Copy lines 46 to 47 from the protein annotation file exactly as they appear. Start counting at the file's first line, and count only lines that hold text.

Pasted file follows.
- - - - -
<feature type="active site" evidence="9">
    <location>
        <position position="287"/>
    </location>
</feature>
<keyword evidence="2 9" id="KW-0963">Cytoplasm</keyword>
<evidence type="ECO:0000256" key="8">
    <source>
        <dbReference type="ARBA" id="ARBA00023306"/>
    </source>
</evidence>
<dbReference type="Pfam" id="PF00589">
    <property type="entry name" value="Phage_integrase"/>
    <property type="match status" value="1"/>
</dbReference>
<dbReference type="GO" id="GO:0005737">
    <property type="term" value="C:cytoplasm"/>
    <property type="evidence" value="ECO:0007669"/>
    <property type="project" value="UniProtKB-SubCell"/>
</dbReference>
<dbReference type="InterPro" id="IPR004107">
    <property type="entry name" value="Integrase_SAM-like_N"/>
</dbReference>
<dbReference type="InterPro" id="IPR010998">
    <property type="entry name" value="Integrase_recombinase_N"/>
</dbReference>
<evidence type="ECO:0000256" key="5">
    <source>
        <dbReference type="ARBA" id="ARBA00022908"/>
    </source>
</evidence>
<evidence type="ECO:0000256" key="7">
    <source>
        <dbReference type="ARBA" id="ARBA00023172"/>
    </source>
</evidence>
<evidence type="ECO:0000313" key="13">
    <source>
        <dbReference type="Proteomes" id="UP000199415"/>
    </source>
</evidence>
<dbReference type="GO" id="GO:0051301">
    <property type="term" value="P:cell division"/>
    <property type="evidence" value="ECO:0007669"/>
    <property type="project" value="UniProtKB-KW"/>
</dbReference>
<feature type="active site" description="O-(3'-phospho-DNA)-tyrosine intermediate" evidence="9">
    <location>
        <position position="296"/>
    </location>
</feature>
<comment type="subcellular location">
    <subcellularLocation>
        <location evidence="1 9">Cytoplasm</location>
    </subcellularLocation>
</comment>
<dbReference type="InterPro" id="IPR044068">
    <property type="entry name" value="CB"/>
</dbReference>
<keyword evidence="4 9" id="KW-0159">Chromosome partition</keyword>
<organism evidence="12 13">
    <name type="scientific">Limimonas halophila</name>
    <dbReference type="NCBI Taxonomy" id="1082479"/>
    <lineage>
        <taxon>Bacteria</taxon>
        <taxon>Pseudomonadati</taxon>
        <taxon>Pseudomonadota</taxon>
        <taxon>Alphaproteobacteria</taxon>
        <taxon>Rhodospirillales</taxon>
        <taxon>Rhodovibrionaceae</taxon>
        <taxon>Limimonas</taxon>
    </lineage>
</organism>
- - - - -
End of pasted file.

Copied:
</dbReference>
<feature type="active site" description="O-(3'-phospho-DNA)-tyrosine intermediate" evidence="9">